Buying a house in Delhi is becoming a very expensive proposition and would be out of most people's reach in the next five years, a recent survey has predicted.
The survey conducted by real estate portal 99acres.com, along with UK-based market research firm YouGov, says the current
average price of a house in Delhi is Rs.
1.93 crore. In the next five years, the average prices are projected to hit Rs.
3.27 crore - an increase of 69%. The findings are based on the sample size of 2,734 respondents, most of who were male and in the age bracket of 30-39 years.
Delhi is one of the most expensive cities to live in India, ahead of other metros such as Chennai, Bengaluru, Hyderabad and Kolkata. Also, Delhi is expected to witness even more appreciation of property prices in the next five years than these cities, the survey said. Property prices in Mumbai, however, are higher.
"The annual appreciation of property prices in Delhi is between 15 to 20% and the average property price should be around Rs. 2 crore," said Manish Mehta, vice-president of India Homes, a leading property brokerage firm. Mehta said with limited supply of housing units in Delhi, prices are only expected to go higher.
The survey also found that 45% buyers have to opt for second hand houses in Delhi, thanks to a limited number of new houses on offer.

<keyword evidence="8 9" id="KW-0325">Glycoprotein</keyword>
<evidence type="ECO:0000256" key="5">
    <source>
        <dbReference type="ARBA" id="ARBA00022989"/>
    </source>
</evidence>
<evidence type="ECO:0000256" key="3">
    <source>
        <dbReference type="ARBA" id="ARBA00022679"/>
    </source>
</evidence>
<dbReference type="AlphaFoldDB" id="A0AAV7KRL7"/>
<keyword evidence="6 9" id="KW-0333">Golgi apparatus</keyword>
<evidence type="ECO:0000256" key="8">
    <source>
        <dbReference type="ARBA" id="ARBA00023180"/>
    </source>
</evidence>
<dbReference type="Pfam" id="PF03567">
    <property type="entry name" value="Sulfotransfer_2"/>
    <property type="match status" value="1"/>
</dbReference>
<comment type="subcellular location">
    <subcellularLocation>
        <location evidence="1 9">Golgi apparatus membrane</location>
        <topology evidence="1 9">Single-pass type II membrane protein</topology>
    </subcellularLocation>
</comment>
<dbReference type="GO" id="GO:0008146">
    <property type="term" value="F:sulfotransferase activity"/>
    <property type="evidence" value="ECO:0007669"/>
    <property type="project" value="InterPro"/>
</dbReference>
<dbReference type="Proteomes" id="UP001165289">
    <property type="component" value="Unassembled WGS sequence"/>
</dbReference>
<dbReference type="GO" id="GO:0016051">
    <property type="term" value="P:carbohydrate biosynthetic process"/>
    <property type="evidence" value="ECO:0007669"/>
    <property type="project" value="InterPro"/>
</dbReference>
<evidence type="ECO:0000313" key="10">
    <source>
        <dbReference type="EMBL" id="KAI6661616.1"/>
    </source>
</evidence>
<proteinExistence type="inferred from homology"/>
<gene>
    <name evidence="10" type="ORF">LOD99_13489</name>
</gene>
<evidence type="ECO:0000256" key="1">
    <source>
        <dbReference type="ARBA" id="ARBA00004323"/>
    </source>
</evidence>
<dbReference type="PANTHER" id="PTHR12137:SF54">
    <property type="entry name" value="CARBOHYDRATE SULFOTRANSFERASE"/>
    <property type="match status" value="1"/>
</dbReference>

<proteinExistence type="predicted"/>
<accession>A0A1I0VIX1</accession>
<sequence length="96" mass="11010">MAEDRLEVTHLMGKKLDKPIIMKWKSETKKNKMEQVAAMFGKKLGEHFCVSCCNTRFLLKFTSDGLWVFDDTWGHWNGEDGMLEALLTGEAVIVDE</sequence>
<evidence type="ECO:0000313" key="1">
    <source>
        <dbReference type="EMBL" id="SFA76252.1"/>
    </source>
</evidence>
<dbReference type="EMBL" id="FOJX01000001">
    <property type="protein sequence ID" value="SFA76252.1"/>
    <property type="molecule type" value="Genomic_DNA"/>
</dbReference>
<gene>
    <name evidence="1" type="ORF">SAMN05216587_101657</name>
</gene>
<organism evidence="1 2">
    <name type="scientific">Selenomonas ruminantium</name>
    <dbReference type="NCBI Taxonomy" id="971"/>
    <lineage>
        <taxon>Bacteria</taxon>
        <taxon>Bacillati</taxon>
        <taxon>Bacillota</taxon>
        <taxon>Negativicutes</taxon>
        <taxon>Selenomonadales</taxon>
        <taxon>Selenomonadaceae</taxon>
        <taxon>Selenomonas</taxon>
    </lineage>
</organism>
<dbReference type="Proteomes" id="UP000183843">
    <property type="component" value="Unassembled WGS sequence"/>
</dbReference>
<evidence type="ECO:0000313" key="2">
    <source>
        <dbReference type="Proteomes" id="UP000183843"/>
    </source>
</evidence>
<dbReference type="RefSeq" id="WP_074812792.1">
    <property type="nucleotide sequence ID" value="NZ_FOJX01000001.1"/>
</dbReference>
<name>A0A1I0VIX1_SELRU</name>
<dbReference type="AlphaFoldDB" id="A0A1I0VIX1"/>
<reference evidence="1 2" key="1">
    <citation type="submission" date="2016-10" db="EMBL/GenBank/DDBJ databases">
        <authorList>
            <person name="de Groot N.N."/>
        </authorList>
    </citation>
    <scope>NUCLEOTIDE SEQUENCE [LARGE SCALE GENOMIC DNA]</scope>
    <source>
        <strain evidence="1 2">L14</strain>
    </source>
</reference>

"This is because the supply is largely of 'builder flat', which are built by removing old houses," Mehta said.
There is, however, hope in the form of the unlocking of peripheral land in Delhi for residential development. "Fresh supply of land is expected in areas such as Rohini extension, which should throw affordable housing in the low to mid segment," said Ramesh Menon, Director, Certes Realty.
"This will create more supply, leading to faster offtake in these areas compared to the more expensive south Delhi," he said.
The survey also found that 60% people live in apartments or flats and 35% people live in two-bedroom houses, followed by 28% people who live in three-bedroom houses. Interestingly, 40% of the respondents live with their parents, or at least have properties registered in their parent's name.
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